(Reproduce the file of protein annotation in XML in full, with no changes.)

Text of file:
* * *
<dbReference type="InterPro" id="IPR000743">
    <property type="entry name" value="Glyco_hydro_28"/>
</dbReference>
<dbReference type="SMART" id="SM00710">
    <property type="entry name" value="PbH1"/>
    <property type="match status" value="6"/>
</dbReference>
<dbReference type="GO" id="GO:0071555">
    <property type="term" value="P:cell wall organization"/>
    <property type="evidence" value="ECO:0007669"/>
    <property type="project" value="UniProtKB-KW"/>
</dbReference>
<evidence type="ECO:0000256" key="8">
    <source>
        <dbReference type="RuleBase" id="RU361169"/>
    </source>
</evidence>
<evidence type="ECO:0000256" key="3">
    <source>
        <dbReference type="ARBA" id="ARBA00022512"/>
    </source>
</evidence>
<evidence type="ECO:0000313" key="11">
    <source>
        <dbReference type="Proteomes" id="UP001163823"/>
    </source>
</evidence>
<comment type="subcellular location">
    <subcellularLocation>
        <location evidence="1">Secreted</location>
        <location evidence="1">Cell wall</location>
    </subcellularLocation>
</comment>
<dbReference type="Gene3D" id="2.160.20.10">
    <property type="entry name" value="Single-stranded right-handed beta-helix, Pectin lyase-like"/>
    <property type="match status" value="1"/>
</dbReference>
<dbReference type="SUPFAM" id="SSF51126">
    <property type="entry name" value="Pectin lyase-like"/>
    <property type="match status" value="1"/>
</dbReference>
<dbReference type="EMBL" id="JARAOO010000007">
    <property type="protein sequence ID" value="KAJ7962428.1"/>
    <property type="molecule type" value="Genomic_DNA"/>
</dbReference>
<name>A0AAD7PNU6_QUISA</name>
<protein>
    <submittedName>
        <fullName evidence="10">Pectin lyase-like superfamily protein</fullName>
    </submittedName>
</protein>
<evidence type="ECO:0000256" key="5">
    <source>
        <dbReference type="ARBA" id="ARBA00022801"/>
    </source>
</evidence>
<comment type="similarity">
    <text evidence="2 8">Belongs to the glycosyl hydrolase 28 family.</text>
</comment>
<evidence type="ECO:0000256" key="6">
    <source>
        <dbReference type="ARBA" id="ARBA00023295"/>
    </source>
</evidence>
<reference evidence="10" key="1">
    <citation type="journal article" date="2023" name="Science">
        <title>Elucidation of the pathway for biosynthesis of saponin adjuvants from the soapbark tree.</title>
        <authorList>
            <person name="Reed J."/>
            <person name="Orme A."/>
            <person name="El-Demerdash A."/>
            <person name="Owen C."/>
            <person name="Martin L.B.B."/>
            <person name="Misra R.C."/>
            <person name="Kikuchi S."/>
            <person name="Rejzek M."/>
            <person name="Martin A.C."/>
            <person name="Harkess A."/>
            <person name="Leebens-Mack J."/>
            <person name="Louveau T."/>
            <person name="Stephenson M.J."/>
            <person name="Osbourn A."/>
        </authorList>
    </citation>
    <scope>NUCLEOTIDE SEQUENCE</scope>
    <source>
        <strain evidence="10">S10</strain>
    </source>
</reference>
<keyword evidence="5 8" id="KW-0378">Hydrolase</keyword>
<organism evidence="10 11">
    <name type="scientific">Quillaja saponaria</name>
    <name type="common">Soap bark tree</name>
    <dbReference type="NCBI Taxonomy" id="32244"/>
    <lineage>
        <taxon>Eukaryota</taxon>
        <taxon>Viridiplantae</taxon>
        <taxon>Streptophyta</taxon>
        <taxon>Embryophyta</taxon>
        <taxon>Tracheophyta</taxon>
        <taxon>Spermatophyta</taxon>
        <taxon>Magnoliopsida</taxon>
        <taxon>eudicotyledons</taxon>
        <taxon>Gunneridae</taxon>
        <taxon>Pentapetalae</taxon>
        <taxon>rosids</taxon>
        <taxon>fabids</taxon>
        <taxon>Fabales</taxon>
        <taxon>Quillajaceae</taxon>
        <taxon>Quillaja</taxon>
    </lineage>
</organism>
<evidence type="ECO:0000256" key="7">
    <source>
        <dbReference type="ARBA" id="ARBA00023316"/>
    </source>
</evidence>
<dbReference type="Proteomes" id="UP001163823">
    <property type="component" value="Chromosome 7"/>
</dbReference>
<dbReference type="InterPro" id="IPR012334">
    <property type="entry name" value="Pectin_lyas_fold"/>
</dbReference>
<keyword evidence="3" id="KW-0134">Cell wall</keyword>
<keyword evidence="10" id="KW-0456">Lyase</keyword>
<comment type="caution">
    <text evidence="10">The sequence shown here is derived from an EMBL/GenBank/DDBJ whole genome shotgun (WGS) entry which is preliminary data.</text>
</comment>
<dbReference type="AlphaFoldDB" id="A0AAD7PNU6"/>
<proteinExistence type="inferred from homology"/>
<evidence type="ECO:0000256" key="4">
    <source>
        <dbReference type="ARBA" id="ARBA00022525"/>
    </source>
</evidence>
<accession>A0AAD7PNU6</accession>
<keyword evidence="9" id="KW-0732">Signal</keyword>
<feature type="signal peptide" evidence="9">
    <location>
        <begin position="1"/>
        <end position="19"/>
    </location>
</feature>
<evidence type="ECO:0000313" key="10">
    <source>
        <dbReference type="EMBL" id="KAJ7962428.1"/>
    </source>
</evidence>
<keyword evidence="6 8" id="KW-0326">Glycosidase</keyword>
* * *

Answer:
<dbReference type="InterPro" id="IPR000743">
    <property type="entry name" value="Glyco_hydro_28"/>
</dbReference>
<dbReference type="SMART" id="SM00710">
    <property type="entry name" value="PbH1"/>
    <property type="match status" value="6"/>
</dbReference>
<dbReference type="GO" id="GO:0071555">
    <property type="term" value="P:cell wall organization"/>
    <property type="evidence" value="ECO:0007669"/>
    <property type="project" value="UniProtKB-KW"/>
</dbReference>
<evidence type="ECO:0000256" key="8">
    <source>
        <dbReference type="RuleBase" id="RU361169"/>
    </source>
</evidence>
<evidence type="ECO:0000256" key="3">
    <source>
        <dbReference type="ARBA" id="ARBA00022512"/>
    </source>
</evidence>
<evidence type="ECO:0000313" key="11">
    <source>
        <dbReference type="Proteomes" id="UP001163823"/>
    </source>
</evidence>
<comment type="subcellular location">
    <subcellularLocation>
        <location evidence="1">Secreted</location>
        <location evidence="1">Cell wall</location>
    </subcellularLocation>
</comment>
<dbReference type="Gene3D" id="2.160.20.10">
    <property type="entry name" value="Single-stranded right-handed beta-helix, Pectin lyase-like"/>
    <property type="match status" value="1"/>
</dbReference>
<dbReference type="SUPFAM" id="SSF51126">
    <property type="entry name" value="Pectin lyase-like"/>
    <property type="match status" value="1"/>
</dbReference>
<dbReference type="EMBL" id="JARAOO010000007">
    <property type="protein sequence ID" value="KAJ7962428.1"/>
    <property type="molecule type" value="Genomic_DNA"/>
</dbReference>
<name>A0AAD7PNU6_QUISA</name>
<protein>
    <submittedName>
        <fullName evidence="10">Pectin lyase-like superfamily protein</fullName>
    </submittedName>
</protein>
<evidence type="ECO:0000256" key="5">
    <source>
        <dbReference type="ARBA" id="ARBA00022801"/>
    </source>
</evidence>
<comment type="similarity">
    <text evidence="2 8">Belongs to the glycosyl hydrolase 28 family.</text>
</comment>
<evidence type="ECO:0000256" key="6">
    <source>
        <dbReference type="ARBA" id="ARBA00023295"/>
    </source>
</evidence>
<reference evidence="10" key="1">
    <citation type="journal article" date="2023" name="Science">
        <title>Elucidation of the pathway for biosynthesis of saponin adjuvants from the soapbark tree.</title>
        <authorList>
            <person name="Reed J."/>
            <person name="Orme A."/>
            <person name="El-Demerdash A."/>
            <person name="Owen C."/>
            <person name="Martin L.B.B."/>
            <person name="Misra R.C."/>
            <person name="Kikuchi S."/>
            <person name="Rejzek M."/>
            <person name="Martin A.C."/>
            <person name="Harkess A."/>
            <person name="Leebens-Mack J."/>
            <person name="Louveau T."/>
            <person name="Stephenson M.J."/>
            <person name="Osbourn A."/>
        </authorList>
    </citation>
    <scope>NUCLEOTIDE SEQUENCE</scope>
    <source>
        <strain evidence="10">S10</strain>
    </source>
</reference>
<keyword evidence="5 8" id="KW-0378">Hydrolase</keyword>
<organism evidence="10 11">
    <name type="scientific">Quillaja saponaria</name>
    <name type="common">Soap bark tree</name>
    <dbReference type="NCBI Taxonomy" id="32244"/>
    <lineage>
        <taxon>Eukaryota</taxon>
        <taxon>Viridiplantae</taxon>
        <taxon>Streptophyta</taxon>
        <taxon>Embryophyta</taxon>
        <taxon>Tracheophyta</taxon>
        <taxon>Spermatophyta</taxon>
        <taxon>Magnoliopsida</taxon>
        <taxon>eudicotyledons</taxon>
        <taxon>Gunneridae</taxon>
        <taxon>Pentapetalae</taxon>
        <taxon>rosids</taxon>
        <taxon>fabids</taxon>
        <taxon>Fabales</taxon>
        <taxon>Quillajaceae</taxon>
        <taxon>Quillaja</taxon>
    </lineage>
</organism>
<evidence type="ECO:0000256" key="7">
    <source>
        <dbReference type="ARBA" id="ARBA00023316"/>
    </source>
</evidence>
<dbReference type="Proteomes" id="UP001163823">
    <property type="component" value="Chromosome 7"/>
</dbReference>
<dbReference type="InterPro" id="IPR012334">
    <property type="entry name" value="Pectin_lyas_fold"/>
</dbReference>
<keyword evidence="3" id="KW-0134">Cell wall</keyword>
<keyword evidence="10" id="KW-0456">Lyase</keyword>
<comment type="caution">
    <text evidence="10">The sequence shown here is derived from an EMBL/GenBank/DDBJ whole genome shotgun (WGS) entry which is preliminary data.</text>
</comment>
<dbReference type="AlphaFoldDB" id="A0AAD7PNU6"/>
<proteinExistence type="inferred from homology"/>
<evidence type="ECO:0000256" key="4">
    <source>
        <dbReference type="ARBA" id="ARBA00022525"/>
    </source>
</evidence>
<accession>A0AAD7PNU6</accession>
<keyword evidence="9" id="KW-0732">Signal</keyword>
<feature type="signal peptide" evidence="9">
    <location>
        <begin position="1"/>
        <end position="19"/>
    </location>
</feature>
<evidence type="ECO:0000313" key="10">
    <source>
        <dbReference type="EMBL" id="KAJ7962428.1"/>
    </source>
</evidence>
<keyword evidence="6 8" id="KW-0326">Glycosidase</keyword>